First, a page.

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1. dead skin, esp that round the base of a fingernail or toenail
2. another name for epidermis
3. any covering layer or membrane
4. the protective layer, containing cutin, that covers the epidermis of higher plants
5. the hard protective layer covering the epidermis of many invertebrates



(1) In animals, a solid formation on the surface of cells of epithelial tissue. In invertebrates, a derivative of cells of the single-layered integumental epithelium, or hypodermis. The functions of the cuticle are chiefly protective and supportive. In worms and arthropods, it forms a tough body covering. The composition of cuticle includes chitin (which, together with mineral substances and proteins, provides mechanical strength) and lipids (which make the cuticle impervious to water).

In vertebrates, which have a multilayered integumental epithelium to perform the protective function, the cuticle is found mainly on the surface of the epithelial cells that line the viscera (the intestines, the air passages of the respiratory organs, parts of the uriniferous tubules of the kidneys, and the urinary tracts). Each cell has its own cuticle, which is represented completely by the microvilli (the surface of a single cell of the small intestine in man having as many as 2,000). The activity of certain enzymes (for example, alkaline phosphatase, invertases, and maltases) has been discovered in the cuticle, testifying to the active participation of the cuticle in the functional activities of the organs.

(2) In plants, the cuticle is the thin protective film covering the epidermis of the leaves and stems and consisting of cutin. The cuticle is an unstructured formation, lacking corpuscular or fibrillar elements. It is resistant to chemical influences. It is absent in the underwater organs of aquatic plants, and it is poorly developed in plants that live in shade or damp soil. It is especially well developed in plants that must limit transpiration. The smooth, shiny cuticle of the leaves of tropical plants reflects some of the sunlight striking the plants and serves as a shield against excessive insolation. In many xerophytes, the protective properties of the epidermis are reinforced beneath the cuticle by a cuticular layer, which consists of a mixture of polysaccharides, cutin, and waxes. In the majority of xerophytes, the cuticular layer holds pale yellow pigments, which help make the cell wall impenetrable to ultraviolet rays.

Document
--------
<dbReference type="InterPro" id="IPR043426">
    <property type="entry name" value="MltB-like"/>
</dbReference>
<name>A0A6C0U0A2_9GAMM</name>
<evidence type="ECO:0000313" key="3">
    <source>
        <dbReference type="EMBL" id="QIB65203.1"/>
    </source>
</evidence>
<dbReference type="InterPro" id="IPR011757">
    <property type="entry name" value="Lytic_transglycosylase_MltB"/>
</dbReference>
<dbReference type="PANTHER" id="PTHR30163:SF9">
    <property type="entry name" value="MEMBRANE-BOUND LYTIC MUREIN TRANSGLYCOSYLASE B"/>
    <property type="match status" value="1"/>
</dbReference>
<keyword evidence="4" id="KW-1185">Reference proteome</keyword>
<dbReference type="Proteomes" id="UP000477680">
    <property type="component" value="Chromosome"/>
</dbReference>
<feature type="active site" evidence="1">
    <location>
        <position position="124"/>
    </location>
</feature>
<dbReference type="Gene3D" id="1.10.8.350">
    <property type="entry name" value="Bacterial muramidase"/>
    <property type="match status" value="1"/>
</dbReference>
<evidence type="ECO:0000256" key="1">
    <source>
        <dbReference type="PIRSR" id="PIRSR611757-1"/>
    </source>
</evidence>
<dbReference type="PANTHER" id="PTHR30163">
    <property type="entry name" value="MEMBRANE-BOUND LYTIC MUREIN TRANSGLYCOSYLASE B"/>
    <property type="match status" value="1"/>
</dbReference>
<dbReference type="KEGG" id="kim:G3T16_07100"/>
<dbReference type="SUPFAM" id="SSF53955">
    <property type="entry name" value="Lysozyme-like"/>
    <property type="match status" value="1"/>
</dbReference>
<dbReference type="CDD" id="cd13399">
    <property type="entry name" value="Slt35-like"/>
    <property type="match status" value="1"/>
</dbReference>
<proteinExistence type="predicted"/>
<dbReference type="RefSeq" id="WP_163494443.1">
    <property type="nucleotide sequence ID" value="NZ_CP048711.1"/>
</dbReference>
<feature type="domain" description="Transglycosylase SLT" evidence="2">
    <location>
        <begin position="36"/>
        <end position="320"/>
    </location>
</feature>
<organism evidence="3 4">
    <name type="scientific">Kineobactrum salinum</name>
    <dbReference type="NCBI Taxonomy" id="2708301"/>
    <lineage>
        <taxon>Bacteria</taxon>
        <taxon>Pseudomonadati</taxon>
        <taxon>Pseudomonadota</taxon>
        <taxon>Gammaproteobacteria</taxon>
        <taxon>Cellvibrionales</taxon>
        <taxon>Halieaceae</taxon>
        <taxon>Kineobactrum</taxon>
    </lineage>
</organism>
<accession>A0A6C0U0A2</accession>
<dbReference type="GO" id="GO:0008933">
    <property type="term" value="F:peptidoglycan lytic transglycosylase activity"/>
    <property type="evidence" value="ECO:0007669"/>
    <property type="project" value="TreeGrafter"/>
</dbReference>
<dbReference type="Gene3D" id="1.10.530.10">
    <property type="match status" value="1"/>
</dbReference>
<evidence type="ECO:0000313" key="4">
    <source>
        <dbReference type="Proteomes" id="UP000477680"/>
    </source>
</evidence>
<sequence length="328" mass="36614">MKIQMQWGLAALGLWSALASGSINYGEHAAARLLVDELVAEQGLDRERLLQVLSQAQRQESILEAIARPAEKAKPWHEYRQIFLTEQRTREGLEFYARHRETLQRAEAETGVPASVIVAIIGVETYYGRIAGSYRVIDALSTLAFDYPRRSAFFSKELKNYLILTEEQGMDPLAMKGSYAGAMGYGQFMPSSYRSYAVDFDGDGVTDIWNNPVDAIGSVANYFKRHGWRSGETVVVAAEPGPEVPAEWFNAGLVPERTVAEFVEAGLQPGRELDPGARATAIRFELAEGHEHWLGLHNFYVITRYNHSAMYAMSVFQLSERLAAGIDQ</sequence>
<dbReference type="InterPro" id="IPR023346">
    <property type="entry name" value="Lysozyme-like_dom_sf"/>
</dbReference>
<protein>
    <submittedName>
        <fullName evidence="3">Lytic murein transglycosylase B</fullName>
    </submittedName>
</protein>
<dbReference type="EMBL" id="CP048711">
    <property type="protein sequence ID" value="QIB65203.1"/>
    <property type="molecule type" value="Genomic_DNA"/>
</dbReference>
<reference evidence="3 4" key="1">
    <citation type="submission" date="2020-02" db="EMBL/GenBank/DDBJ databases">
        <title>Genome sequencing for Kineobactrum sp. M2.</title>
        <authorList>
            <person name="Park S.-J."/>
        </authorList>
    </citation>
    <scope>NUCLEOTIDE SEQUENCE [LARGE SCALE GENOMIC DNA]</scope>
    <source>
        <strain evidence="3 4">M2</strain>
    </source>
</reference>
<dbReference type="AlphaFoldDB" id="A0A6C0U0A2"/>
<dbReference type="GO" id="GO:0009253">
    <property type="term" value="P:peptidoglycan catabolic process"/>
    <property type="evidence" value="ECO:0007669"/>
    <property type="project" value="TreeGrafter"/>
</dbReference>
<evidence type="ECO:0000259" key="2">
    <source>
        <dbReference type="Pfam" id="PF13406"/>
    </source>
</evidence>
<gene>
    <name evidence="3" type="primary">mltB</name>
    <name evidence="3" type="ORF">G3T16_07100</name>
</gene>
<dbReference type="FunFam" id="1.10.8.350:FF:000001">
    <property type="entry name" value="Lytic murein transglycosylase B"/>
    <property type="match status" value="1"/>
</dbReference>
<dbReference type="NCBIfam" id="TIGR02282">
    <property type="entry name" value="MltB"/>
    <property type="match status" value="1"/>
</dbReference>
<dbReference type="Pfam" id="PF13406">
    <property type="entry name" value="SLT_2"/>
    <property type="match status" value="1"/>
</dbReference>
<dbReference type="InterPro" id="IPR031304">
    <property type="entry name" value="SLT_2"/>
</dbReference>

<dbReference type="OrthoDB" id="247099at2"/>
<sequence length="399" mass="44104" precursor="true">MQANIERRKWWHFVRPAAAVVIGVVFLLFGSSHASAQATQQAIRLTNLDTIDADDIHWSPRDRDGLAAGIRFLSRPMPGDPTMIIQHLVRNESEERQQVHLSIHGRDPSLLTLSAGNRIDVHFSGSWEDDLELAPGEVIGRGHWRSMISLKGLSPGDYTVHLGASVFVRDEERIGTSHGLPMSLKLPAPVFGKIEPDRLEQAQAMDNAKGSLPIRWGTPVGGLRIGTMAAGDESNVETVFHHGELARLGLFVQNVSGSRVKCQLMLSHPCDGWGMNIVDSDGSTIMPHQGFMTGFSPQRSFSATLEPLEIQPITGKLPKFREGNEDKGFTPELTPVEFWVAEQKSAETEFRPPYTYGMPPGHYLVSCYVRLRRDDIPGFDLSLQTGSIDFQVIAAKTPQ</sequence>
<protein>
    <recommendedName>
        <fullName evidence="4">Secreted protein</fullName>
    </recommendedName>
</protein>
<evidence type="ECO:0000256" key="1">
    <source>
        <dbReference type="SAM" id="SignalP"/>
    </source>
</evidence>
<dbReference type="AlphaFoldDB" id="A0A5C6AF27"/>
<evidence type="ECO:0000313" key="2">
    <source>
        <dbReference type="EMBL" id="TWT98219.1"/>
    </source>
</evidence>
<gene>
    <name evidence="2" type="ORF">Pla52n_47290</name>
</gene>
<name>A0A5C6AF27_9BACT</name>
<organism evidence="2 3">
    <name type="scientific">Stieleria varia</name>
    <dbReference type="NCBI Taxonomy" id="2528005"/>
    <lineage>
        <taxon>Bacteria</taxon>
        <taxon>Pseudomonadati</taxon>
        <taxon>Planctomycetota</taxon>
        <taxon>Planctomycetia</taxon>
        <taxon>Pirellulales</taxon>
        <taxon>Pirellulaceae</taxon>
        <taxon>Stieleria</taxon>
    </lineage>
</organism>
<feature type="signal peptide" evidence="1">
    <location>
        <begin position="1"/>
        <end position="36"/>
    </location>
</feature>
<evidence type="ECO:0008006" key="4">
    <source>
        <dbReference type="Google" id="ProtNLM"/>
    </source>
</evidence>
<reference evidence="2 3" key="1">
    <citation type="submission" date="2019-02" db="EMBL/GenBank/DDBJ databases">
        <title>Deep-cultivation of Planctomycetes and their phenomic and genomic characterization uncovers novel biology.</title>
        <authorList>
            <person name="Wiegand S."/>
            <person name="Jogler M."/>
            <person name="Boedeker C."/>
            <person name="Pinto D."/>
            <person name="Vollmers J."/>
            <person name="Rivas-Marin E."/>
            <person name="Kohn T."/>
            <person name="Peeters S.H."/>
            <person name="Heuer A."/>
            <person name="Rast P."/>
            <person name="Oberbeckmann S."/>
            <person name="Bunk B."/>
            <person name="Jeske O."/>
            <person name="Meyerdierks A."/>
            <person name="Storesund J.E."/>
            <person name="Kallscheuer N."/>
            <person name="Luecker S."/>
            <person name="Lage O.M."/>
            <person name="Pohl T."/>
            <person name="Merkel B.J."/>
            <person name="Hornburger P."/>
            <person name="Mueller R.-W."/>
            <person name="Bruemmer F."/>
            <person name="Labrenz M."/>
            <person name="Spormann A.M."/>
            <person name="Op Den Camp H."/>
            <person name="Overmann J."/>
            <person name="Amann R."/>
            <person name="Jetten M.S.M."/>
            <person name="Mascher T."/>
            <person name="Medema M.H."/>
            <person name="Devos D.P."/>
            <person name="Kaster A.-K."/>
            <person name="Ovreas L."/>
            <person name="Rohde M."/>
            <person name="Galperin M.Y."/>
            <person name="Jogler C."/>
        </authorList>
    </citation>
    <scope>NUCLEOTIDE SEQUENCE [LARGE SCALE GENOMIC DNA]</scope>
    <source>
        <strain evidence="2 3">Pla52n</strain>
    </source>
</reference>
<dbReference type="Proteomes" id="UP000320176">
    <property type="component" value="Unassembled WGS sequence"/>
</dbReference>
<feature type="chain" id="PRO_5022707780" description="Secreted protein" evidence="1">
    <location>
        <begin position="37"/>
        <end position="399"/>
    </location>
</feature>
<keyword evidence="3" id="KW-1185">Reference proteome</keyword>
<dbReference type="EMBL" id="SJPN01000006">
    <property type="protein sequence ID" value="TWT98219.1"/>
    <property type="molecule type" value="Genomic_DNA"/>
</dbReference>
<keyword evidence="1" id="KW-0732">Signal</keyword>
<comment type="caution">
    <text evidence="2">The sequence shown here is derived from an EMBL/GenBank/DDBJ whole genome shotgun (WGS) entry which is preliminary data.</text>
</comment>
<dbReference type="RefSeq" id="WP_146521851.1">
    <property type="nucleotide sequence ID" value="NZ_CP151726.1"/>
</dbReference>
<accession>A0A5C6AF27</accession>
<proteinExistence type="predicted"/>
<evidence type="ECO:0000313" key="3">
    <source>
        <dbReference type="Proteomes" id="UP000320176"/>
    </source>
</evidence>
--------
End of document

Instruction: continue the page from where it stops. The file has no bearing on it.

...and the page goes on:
The horny layer of the nail fold attached to the nail plate at its margin.
A noncellular, hardened or membranous secretion of an epithelial sheet, such as the integument of nematodes and annelids, the exoskeleton of arthropods, and the continuous film of cutin on certain plant parts.
References in periodicals archive ?
The TS-D on the fourth segment was an elongated sac with a characteristic surface ornamentation of cuticular reinforment ribs (Figs.
Venom alkaloid and cuticular hydrocarbon profiles are associated with social organization, queen fertility status, and queen genotype in the fire ant Solenopsis invicta.
1980) on Locusta migratoria showed that the first cuticular secretions were essentially proteins; pre-ecdysial layers were richer in protein than post-ecdysial layers; reflecting a slowdown in protein synthesis.
If cuticular stitches are used, minimize scarring by pulling them within 5 days on the face, and within 7-10 days on the body.
Dirofilariarepens shows additional presence of external longitudinal cuticular ridges with absence of microfilaremia.
Difference in leaves cuticular wax accumulation was significant in response to salinity (Table 1).
Since Sn data is obtained using sap-flow sensors inserted in the trunk, it is not possible to know the partitioning of Sn between rehydration (water that remains in wood and organs), cuticular transpiration (smallest component) and transpiration through stomata within leaves.
2005) who concluded that cuticular wax accumulation enhanced the drought tolerance in plants.
Over 100 kinds of proteins are known to occur in insect cuticle, functions of which include pigmentation and cuticular hardness (Hopkins and Kramer 1992; Chapman 1998).
The chemical components of the PPG are mainly long chain hydrocarbons, which are also part of the profile of cuticular hydrocarbons (Bagneres & Morgan 1991, Do Nascimento et al.